Coaching & Mentoring
It is crucial for managers to see the value and understand the importance of developing individuals, teams and the overall organisation. The primary relationship in any coaching or mentoring scheme is between the coach/mentor and the individual, but this may not be the only important relationship. Other key stakeholders such as the people representing the organisation’s interests, in most cases an HR and/or learning and development practitioner, and the individual’s manager. All of these parties are interested in improving the individual’s performance and therefore their contribution to the organisation.
In the case Coca-Cola Foods, a ten-part coaching and mentoring scheme was initiated. Most facilitated mentoring programmes have a formal process which defines each step and audits the ongoing success of the programme. Although these processes will differ somewhat in how they address the needs of the stakeholders, most programmes generally follow procedures similar to those below: Mentees identified: in this step, Coca- Cola Foods identifies the group of people who are eligible for the mentoring programme. This can be done in a variety of ways looking at certain job levels, departments, employee characteristics, etc.
Once the target group is defined, specific mentees can be identified by having them volunteer, be nominated by a boss or other sponsor. Identify developmental needs: the developmental needs are determined and an individual development plan is prepared in this stage. This can be done by having the mentees disclose what they think are their developmental needs, having bosses determine these needs, and/or having skill deficiencies revealed through assessment. Identify potential mentors: this step produces a pool of individuals who can serve as mentors.
They may volunteer for the role, may be chosen by a mentee, or may be recruited by senior managers. Prior to selection, a mentor’s general ability and willingness to handle the role should be assessed. Mentor/mentees matching: a mentor is selected for a specific mentee after considering the skills and knowledge needed by the mentee and the ability of the mentor to provide practice or guidance in those areas. Compatibility of styles and personalities can be critical. Mentor and mentee orientation: before the start of the mentoring relationship, an orientation is held for both the mentors and mentees.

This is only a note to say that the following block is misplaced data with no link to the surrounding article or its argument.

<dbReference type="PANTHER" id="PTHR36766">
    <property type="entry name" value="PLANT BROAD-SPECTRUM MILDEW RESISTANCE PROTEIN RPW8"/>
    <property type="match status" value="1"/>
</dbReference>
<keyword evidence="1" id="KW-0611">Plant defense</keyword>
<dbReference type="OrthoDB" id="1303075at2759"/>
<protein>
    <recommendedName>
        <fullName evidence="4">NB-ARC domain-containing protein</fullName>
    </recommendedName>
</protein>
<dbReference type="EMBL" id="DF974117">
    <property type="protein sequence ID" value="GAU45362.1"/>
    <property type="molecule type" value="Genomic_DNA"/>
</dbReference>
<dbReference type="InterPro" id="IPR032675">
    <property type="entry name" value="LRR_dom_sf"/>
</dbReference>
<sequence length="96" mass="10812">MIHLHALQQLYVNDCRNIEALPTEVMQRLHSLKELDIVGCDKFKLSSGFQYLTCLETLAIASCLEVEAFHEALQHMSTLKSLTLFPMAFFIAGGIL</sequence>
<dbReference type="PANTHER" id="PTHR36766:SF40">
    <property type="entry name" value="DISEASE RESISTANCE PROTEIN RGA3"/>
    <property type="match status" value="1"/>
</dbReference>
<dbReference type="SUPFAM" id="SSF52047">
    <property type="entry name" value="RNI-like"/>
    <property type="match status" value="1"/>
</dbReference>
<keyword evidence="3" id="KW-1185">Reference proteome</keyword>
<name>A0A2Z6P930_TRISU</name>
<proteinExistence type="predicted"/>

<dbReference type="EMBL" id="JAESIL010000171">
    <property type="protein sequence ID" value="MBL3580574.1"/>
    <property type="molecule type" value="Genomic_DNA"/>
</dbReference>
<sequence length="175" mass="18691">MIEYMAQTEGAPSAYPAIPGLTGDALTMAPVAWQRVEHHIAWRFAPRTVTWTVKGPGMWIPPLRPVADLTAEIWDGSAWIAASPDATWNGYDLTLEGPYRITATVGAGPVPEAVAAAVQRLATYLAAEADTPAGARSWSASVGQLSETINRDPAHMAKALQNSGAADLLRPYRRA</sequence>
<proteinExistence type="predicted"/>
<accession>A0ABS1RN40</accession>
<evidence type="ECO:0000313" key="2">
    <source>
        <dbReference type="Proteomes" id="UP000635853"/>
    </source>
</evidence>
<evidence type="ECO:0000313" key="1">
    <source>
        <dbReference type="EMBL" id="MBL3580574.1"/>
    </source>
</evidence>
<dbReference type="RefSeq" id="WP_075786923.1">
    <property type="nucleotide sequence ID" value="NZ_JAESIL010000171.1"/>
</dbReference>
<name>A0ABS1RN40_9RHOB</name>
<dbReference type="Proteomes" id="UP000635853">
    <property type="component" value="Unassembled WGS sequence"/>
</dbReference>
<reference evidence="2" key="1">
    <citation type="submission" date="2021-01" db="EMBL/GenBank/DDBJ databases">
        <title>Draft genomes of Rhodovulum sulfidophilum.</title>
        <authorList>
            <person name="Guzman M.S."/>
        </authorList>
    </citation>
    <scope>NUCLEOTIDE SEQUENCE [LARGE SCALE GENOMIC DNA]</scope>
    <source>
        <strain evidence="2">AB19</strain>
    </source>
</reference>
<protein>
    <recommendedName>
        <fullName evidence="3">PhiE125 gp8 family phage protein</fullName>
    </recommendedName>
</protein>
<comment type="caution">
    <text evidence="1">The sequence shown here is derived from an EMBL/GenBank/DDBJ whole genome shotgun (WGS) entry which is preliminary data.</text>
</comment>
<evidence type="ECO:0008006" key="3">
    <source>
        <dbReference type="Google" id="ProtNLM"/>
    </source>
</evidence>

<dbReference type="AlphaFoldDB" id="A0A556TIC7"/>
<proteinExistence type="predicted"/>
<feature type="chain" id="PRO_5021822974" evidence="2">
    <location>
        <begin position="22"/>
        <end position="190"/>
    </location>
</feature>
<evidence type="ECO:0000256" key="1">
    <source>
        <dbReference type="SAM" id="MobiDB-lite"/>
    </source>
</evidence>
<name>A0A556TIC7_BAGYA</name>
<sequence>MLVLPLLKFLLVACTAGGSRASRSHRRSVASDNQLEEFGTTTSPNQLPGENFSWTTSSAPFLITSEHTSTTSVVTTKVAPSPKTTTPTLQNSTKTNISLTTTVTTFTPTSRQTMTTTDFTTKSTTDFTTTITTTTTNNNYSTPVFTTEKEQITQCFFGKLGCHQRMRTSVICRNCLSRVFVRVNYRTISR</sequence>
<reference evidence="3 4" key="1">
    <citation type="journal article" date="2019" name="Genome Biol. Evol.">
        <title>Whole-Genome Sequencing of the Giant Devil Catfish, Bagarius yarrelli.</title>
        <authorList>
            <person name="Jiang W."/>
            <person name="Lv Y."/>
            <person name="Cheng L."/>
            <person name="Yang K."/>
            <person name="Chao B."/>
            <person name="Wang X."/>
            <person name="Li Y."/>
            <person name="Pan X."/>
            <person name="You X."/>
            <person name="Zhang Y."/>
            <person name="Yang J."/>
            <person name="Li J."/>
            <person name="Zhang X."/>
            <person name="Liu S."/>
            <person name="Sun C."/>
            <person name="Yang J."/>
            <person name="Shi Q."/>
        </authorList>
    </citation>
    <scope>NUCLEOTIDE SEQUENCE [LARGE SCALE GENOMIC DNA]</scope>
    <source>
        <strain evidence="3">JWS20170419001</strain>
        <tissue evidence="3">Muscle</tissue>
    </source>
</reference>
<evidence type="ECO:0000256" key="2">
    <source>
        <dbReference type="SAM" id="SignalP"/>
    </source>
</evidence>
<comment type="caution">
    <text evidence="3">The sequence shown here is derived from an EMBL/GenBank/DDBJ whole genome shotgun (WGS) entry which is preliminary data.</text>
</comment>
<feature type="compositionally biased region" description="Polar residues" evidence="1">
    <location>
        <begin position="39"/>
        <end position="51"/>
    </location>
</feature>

For mentors this orientation covers time commitments, types of activities, time and budget support, the relationship with the natural boss, reporting requirements and the mentee’s responsibility for the development. Contracting: a clear agreement is an essential foundation for a good mentoring relationship. It includes a development plan, confidentiality requirement, the duration of the relationship, frequency of the meetings, time to be invested in mentoring activities by each party, and the role of the mentor. Periodic meetings: most mentors and mentees meet for performance planning, coaching, and feedback sessions.
The frequency can be determined by the nature of the relationship and by geographical proximity. At these meetings, both parties are candid about progress of the process. Periodic reports: it will be easier to evaluate the success of the mentoring programme if periodic status reports are by both the mentor and mentee. Depending on the level of formality in the programme, this step may or may not occur. Conclusion: a mentoring relationship concludes when the items delineated in the initial agreement have been accomplished or when time/business/budget constraints will prevent the relationships from continuing.
It may also be concluded when one of the pair believes it is no longer productive for them to work together. Evaluation and follow-up: after the relationship concludes, both the mentor and mentee are questioned, via interviews or other assessment instruments, about the value of the process, timing, logistics, time constraints and any other valid concerns that could affect the mentoring process. Communication is a plays a major role in building a coach/coachee relationship. Both parties can benefit from analysing a number of key skills (active listening and questioning